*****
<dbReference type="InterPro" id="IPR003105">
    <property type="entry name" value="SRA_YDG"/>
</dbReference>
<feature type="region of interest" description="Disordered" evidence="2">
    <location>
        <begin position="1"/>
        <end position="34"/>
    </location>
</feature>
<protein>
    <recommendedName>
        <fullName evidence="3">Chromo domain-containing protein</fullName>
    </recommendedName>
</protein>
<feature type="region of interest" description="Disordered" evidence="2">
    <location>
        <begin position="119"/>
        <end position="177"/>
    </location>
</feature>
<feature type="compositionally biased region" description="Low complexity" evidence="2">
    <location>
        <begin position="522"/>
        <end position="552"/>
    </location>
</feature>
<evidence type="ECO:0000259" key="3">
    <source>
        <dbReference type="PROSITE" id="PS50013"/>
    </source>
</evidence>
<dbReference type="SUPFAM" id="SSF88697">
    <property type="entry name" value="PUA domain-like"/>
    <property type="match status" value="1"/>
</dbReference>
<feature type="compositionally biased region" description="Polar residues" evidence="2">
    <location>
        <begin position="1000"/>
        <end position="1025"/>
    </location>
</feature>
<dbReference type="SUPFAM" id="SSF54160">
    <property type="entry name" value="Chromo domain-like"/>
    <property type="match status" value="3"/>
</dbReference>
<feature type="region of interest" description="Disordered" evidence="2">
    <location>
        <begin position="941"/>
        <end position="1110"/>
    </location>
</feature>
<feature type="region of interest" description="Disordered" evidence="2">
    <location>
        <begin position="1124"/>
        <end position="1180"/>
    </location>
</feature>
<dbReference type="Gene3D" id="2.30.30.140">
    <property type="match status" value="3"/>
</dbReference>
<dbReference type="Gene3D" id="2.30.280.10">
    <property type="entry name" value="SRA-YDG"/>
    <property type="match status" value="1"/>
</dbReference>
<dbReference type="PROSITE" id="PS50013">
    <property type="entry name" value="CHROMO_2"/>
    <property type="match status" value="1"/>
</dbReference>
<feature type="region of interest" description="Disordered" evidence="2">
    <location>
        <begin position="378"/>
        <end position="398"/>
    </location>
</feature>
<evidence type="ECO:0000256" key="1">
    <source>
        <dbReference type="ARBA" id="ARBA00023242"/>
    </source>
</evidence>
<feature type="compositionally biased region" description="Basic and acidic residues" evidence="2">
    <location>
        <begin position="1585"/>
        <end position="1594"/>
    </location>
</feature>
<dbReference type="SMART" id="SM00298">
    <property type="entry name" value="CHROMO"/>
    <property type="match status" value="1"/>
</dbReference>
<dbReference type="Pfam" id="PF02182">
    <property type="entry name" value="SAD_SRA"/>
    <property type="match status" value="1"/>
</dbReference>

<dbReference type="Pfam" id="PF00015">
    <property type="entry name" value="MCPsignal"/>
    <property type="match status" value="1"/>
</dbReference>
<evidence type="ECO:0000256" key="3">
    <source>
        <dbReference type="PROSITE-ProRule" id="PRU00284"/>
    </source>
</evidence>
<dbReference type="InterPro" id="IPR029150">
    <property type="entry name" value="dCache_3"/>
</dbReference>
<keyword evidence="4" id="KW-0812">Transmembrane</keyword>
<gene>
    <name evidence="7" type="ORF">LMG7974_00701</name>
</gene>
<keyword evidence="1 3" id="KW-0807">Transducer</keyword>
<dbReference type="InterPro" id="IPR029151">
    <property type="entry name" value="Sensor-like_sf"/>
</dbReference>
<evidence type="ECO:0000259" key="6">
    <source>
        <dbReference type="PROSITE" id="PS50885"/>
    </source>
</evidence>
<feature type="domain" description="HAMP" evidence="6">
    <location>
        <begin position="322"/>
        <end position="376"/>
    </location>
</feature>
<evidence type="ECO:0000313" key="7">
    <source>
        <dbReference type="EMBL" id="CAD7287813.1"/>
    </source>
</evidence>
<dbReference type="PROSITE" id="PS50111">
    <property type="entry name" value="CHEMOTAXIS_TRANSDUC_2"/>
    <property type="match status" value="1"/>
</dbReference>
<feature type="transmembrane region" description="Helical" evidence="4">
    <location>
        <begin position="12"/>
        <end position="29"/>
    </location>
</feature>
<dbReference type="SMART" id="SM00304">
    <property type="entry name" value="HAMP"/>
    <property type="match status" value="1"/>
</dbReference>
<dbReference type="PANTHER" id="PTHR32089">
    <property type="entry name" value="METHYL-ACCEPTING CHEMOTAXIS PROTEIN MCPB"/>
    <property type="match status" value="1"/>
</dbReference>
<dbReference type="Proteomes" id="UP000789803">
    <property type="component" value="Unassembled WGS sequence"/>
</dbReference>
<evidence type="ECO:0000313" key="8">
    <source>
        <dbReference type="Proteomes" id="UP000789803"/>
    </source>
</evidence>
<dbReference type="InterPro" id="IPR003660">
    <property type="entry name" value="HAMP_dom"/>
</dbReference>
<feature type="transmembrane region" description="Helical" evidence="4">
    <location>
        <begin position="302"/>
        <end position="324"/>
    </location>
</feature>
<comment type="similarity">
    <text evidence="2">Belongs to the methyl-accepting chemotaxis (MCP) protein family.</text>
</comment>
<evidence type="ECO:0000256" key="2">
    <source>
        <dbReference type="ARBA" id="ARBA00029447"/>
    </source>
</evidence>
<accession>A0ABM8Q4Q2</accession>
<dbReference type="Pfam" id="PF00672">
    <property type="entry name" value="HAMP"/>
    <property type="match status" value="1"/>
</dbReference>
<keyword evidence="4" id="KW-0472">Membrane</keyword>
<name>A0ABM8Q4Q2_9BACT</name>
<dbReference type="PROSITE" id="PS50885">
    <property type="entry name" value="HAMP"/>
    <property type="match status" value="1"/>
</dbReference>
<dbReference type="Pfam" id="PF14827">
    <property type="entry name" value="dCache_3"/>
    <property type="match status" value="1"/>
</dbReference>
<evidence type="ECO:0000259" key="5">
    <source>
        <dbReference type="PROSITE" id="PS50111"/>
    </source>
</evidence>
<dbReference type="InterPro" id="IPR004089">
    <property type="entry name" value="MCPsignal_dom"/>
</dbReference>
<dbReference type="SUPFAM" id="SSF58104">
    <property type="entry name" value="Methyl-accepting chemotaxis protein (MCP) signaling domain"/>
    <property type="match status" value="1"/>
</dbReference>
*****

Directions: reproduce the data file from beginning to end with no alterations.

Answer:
<dbReference type="InterPro" id="IPR003105">
    <property type="entry name" value="SRA_YDG"/>
</dbReference>
<feature type="region of interest" description="Disordered" evidence="2">
    <location>
        <begin position="1"/>
        <end position="34"/>
    </location>
</feature>
<protein>
    <recommendedName>
        <fullName evidence="3">Chromo domain-containing protein</fullName>
    </recommendedName>
</protein>
<feature type="region of interest" description="Disordered" evidence="2">
    <location>
        <begin position="119"/>
        <end position="177"/>
    </location>
</feature>
<feature type="compositionally biased region" description="Low complexity" evidence="2">
    <location>
        <begin position="522"/>
        <end position="552"/>
    </location>
</feature>
<evidence type="ECO:0000259" key="3">
    <source>
        <dbReference type="PROSITE" id="PS50013"/>
    </source>
</evidence>
<dbReference type="SUPFAM" id="SSF88697">
    <property type="entry name" value="PUA domain-like"/>
    <property type="match status" value="1"/>
</dbReference>
<feature type="compositionally biased region" description="Polar residues" evidence="2">
    <location>
        <begin position="1000"/>
        <end position="1025"/>
    </location>
</feature>
<dbReference type="SUPFAM" id="SSF54160">
    <property type="entry name" value="Chromo domain-like"/>
    <property type="match status" value="3"/>
</dbReference>
<feature type="region of interest" description="Disordered" evidence="2">
    <location>
        <begin position="941"/>
        <end position="1110"/>
    </location>
</feature>
<feature type="region of interest" description="Disordered" evidence="2">
    <location>
        <begin position="1124"/>
        <end position="1180"/>
    </location>
</feature>
<dbReference type="Gene3D" id="2.30.30.140">
    <property type="match status" value="3"/>
</dbReference>
<dbReference type="Gene3D" id="2.30.280.10">
    <property type="entry name" value="SRA-YDG"/>
    <property type="match status" value="1"/>
</dbReference>
<dbReference type="PROSITE" id="PS50013">
    <property type="entry name" value="CHROMO_2"/>
    <property type="match status" value="1"/>
</dbReference>
<feature type="region of interest" description="Disordered" evidence="2">
    <location>
        <begin position="378"/>
        <end position="398"/>
    </location>
</feature>
<evidence type="ECO:0000256" key="1">
    <source>
        <dbReference type="ARBA" id="ARBA00023242"/>
    </source>
</evidence>
<feature type="compositionally biased region" description="Basic and acidic residues" evidence="2">
    <location>
        <begin position="1585"/>
        <end position="1594"/>
    </location>
</feature>
<dbReference type="SMART" id="SM00298">
    <property type="entry name" value="CHROMO"/>
    <property type="match status" value="1"/>
</dbReference>
<dbReference type="Pfam" id="PF02182">
    <property type="entry name" value="SAD_SRA"/>
    <property type="match status" value="1"/>
</dbReference>

<dbReference type="Pfam" id="PF00015">
    <property type="entry name" value="MCPsignal"/>
    <property type="match status" value="1"/>
</dbReference>
<evidence type="ECO:0000256" key="3">
    <source>
        <dbReference type="PROSITE-ProRule" id="PRU00284"/>
    </source>
</evidence>
<dbReference type="InterPro" id="IPR029150">
    <property type="entry name" value="dCache_3"/>
</dbReference>
<keyword evidence="4" id="KW-0812">Transmembrane</keyword>
<gene>
    <name evidence="7" type="ORF">LMG7974_00701</name>
</gene>
<keyword evidence="1 3" id="KW-0807">Transducer</keyword>
<dbReference type="InterPro" id="IPR029151">
    <property type="entry name" value="Sensor-like_sf"/>
</dbReference>
<evidence type="ECO:0000259" key="6">
    <source>
        <dbReference type="PROSITE" id="PS50885"/>
    </source>
</evidence>
<feature type="domain" description="HAMP" evidence="6">
    <location>
        <begin position="322"/>
        <end position="376"/>
    </location>
</feature>
<evidence type="ECO:0000313" key="7">
    <source>
        <dbReference type="EMBL" id="CAD7287813.1"/>
    </source>
</evidence>
<dbReference type="PROSITE" id="PS50111">
    <property type="entry name" value="CHEMOTAXIS_TRANSDUC_2"/>
    <property type="match status" value="1"/>
</dbReference>
<feature type="transmembrane region" description="Helical" evidence="4">
    <location>
        <begin position="12"/>
        <end position="29"/>
    </location>
</feature>
<dbReference type="SMART" id="SM00304">
    <property type="entry name" value="HAMP"/>
    <property type="match status" value="1"/>
</dbReference>
<dbReference type="PANTHER" id="PTHR32089">
    <property type="entry name" value="METHYL-ACCEPTING CHEMOTAXIS PROTEIN MCPB"/>
    <property type="match status" value="1"/>
</dbReference>
<dbReference type="Proteomes" id="UP000789803">
    <property type="component" value="Unassembled WGS sequence"/>
</dbReference>
<evidence type="ECO:0000313" key="8">
    <source>
        <dbReference type="Proteomes" id="UP000789803"/>
    </source>
</evidence>
<dbReference type="InterPro" id="IPR003660">
    <property type="entry name" value="HAMP_dom"/>
</dbReference>
<feature type="transmembrane region" description="Helical" evidence="4">
    <location>
        <begin position="302"/>
        <end position="324"/>
    </location>
</feature>
<comment type="similarity">
    <text evidence="2">Belongs to the methyl-accepting chemotaxis (MCP) protein family.</text>
</comment>
<evidence type="ECO:0000256" key="2">
    <source>
        <dbReference type="ARBA" id="ARBA00029447"/>
    </source>
</evidence>
<accession>A0ABM8Q4Q2</accession>
<dbReference type="Pfam" id="PF00672">
    <property type="entry name" value="HAMP"/>
    <property type="match status" value="1"/>
</dbReference>
<keyword evidence="4" id="KW-0472">Membrane</keyword>
<name>A0ABM8Q4Q2_9BACT</name>
<dbReference type="PROSITE" id="PS50885">
    <property type="entry name" value="HAMP"/>
    <property type="match status" value="1"/>
</dbReference>
<dbReference type="Pfam" id="PF14827">
    <property type="entry name" value="dCache_3"/>
    <property type="match status" value="1"/>
</dbReference>
<evidence type="ECO:0000259" key="5">
    <source>
        <dbReference type="PROSITE" id="PS50111"/>
    </source>
</evidence>
<dbReference type="InterPro" id="IPR004089">
    <property type="entry name" value="MCPsignal_dom"/>
</dbReference>
<dbReference type="SUPFAM" id="SSF58104">
    <property type="entry name" value="Methyl-accepting chemotaxis protein (MCP) signaling domain"/>
    <property type="match status" value="1"/>
</dbReference>